Johann Jakob Balmer
|Johann Jakob Balmer|
1 May 1825|
12 March 1898 (aged 72)|
|Alma mater||University of Basel|
Balmer was born in Lausen, Switzerland, the son of a Chief Justice also named Johann Jakob Balmer. His mother was Elizabeth Rolle Balmer, and he was the oldest son. During his schooling he excelled in mathematics, and so decided to focus on that field when he attended university.
He studied at the University of Karlsruhe and the University of Berlin, then completed his Ph.D. from the University of Basel in 1849 with a dissertation on the cycloid. Johann then spent his entire life in Basel, where he taught at a school for girls. He also lectured at the University of Basel. In 1868 he married Christine Pauline Rinck at the age of 43. The couple had a total of six children.
Despite being a mathematician, Balmer is best remembered for his work on spectral series. His major contribution (made at the age of sixty, in 1885) was an empirical formula for the visible spectral lines of the hydrogen atom, the study of which he took up at the suggestion of Eduard Hagenbach also of Basel. Using Ångström's measurements of the hydrogen lines, he arrived at a formula for computing the wavelength as follows:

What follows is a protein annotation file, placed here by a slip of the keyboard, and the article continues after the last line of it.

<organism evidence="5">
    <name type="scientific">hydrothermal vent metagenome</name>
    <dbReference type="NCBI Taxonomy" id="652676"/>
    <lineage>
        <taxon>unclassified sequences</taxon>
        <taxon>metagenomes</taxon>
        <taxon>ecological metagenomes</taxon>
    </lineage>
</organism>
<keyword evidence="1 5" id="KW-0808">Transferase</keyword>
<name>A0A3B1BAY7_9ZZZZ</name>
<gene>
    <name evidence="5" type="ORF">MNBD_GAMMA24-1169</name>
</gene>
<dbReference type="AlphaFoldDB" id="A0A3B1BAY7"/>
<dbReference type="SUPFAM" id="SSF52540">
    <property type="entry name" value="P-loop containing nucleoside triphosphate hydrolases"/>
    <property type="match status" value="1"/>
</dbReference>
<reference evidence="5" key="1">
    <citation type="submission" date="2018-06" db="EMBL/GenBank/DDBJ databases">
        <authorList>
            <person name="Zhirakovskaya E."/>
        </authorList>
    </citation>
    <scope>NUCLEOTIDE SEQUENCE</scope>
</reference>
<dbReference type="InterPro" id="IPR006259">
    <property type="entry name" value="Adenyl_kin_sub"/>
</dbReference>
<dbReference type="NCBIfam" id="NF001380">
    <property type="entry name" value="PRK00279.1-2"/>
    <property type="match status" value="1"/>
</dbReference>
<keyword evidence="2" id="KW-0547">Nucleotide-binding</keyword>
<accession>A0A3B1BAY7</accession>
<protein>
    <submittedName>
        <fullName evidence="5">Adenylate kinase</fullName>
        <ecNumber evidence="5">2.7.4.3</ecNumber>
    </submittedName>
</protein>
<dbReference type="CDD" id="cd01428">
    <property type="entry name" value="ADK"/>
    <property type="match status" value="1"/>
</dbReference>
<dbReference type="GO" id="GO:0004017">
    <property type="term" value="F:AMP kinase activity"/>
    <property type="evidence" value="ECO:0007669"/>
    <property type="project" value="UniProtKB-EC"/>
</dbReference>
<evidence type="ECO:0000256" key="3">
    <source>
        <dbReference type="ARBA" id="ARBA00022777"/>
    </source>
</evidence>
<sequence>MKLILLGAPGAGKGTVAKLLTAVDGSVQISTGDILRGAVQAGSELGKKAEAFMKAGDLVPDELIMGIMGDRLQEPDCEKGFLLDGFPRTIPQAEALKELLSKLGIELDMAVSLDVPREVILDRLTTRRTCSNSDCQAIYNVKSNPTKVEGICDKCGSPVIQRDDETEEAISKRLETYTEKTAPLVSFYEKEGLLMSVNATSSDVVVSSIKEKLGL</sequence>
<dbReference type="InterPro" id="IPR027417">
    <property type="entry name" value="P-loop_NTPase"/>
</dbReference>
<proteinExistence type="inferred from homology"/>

for n = 2, h = 3.6456×10−7 m, and m = 3, 4, 5, 6, and so forth.
In his 1885 notice, he referred to h (now known as the Balmer constant) as the "fundamental number of hydrogen." Balmer then used this formula to predict the wavelength for m = 7 and Hagenbach informed him that Ångström had observed a line with wavelength 397 nm. Two of his colleagues, Hermann Wilhelm Vogel and William Huggins, were able to confirm the existence of other lines of the series in the spectrum of hydrogen in white stars.
with being the Rydberg constant for hydrogen, for Balmer's formula, and .
Johann Balmer died in Basel.
- Balmer lines and Balmer series are named after him.
- The crater Balmer on the Moon is named after him.
- Minor planet 12755 Balmer is named after him.
- O'Connor, John J.; Robertson, Edmund F., "Johann Jakob Balmer", MacTutor History of Mathematics archive, University of St Andrews.